The VCI-400 comes bundled with two DJ software options: Virtual DJ LE and Serato Intro. Having some Serato experience under my belt, this was my first choice, and after downloading and installing the latest version from Serato's website as instructed on the included card, I was having fun mixing in minutes. The controls map perfectly to the software, and anyone familiar with a basic mixing set up should have no trouble getting started – all the basic controls function precisely as one would expect. In fact, being able to navigate my crates through the central rotary Browser encoder and put tracks on deck via the Load buttons meant I didn't have to touch my computer at all. Of course, I had to glance at the screen occasionally while selecting tunes, but this sort of “mouse-free” interface is exactly what a DJ hardware controller ought to achieve.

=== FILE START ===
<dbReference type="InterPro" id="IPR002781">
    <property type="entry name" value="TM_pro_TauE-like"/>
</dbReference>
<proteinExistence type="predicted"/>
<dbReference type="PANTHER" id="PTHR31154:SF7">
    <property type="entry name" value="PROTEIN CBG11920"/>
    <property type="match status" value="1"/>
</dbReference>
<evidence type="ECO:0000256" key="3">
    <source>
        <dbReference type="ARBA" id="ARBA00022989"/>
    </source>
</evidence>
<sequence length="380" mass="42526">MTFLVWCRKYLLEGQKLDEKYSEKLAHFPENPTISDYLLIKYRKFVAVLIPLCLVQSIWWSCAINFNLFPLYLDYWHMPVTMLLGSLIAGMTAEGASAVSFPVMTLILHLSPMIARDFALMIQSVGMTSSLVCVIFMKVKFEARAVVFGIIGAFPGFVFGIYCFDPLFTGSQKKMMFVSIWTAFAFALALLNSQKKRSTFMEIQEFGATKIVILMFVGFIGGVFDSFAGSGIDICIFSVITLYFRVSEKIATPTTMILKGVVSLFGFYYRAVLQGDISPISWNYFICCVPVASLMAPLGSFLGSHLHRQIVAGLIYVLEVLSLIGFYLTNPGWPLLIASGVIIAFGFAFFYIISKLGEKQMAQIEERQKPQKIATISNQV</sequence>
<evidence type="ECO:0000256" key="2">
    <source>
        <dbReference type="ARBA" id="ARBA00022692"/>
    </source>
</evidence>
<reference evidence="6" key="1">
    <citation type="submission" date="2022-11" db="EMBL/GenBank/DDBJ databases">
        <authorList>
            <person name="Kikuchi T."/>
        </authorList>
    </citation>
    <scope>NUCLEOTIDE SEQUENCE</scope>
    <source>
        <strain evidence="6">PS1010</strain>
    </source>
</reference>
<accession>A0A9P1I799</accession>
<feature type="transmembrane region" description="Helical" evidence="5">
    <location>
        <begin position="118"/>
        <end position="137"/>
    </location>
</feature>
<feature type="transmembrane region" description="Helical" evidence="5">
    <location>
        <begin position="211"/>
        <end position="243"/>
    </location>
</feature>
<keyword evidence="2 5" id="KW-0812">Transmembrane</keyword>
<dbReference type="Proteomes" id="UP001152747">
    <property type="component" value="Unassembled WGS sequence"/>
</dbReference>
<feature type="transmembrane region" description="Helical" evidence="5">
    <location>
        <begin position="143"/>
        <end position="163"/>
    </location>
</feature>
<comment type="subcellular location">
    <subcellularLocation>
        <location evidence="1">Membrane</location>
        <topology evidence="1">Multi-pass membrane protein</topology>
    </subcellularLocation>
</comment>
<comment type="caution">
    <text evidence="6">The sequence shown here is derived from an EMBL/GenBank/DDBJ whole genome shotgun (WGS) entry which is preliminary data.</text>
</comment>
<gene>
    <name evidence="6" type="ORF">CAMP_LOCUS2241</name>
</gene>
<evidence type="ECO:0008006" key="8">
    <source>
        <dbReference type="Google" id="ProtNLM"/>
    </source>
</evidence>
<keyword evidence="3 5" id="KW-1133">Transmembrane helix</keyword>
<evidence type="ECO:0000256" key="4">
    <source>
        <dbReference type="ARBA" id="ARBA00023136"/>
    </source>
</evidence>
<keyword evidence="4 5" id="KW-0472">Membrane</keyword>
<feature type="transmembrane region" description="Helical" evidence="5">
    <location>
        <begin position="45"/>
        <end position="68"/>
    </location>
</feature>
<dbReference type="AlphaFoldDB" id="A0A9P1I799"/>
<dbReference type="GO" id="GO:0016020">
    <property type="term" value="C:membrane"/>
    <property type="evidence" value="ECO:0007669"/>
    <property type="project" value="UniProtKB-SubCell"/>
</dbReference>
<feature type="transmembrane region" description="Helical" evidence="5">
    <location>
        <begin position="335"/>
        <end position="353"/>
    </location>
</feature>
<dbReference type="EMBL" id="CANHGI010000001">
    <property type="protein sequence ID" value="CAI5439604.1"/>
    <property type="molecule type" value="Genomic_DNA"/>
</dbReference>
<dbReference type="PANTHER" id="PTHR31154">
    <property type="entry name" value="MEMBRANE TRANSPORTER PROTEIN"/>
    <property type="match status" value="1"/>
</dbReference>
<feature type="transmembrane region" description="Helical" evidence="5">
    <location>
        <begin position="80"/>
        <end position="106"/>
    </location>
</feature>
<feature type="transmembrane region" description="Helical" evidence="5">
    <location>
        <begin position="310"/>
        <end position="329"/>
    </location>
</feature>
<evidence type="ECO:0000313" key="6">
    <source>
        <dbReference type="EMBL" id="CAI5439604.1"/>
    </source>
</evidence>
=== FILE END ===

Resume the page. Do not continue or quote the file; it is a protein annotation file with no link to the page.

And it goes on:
Serato's effects worked nicely, especially the Phaser and Flanger; the Reverb and Delay both seemed like they could use a bit of EQ, while the High- and Low-Pass filters are rendered rather redundant by the dedicated filter knobs on each channel of the unit. That said, these issues are clearly on Serato's end and can't be viewed as a shortcoming of the VCI-400. Even more fun were the live loop buttons, which allow you to seamlessly grab clean and accurate 1/4-note, 1/2-note, 1-bar and 2-bar loops on the fly. The four cue buttons work nicely as well for skipping between your favorite sections of a track, while the sample trigger buttons worked well enough. However – and again, this is an issue with Serato Intro, not the controller – the samples themselves afford little opportunity for modulation via EQ or effects, with only an editable start point and global volume for all loaded samples. Nevertheless, it's a nice feature to have, and the VCI-400 takes full advantage.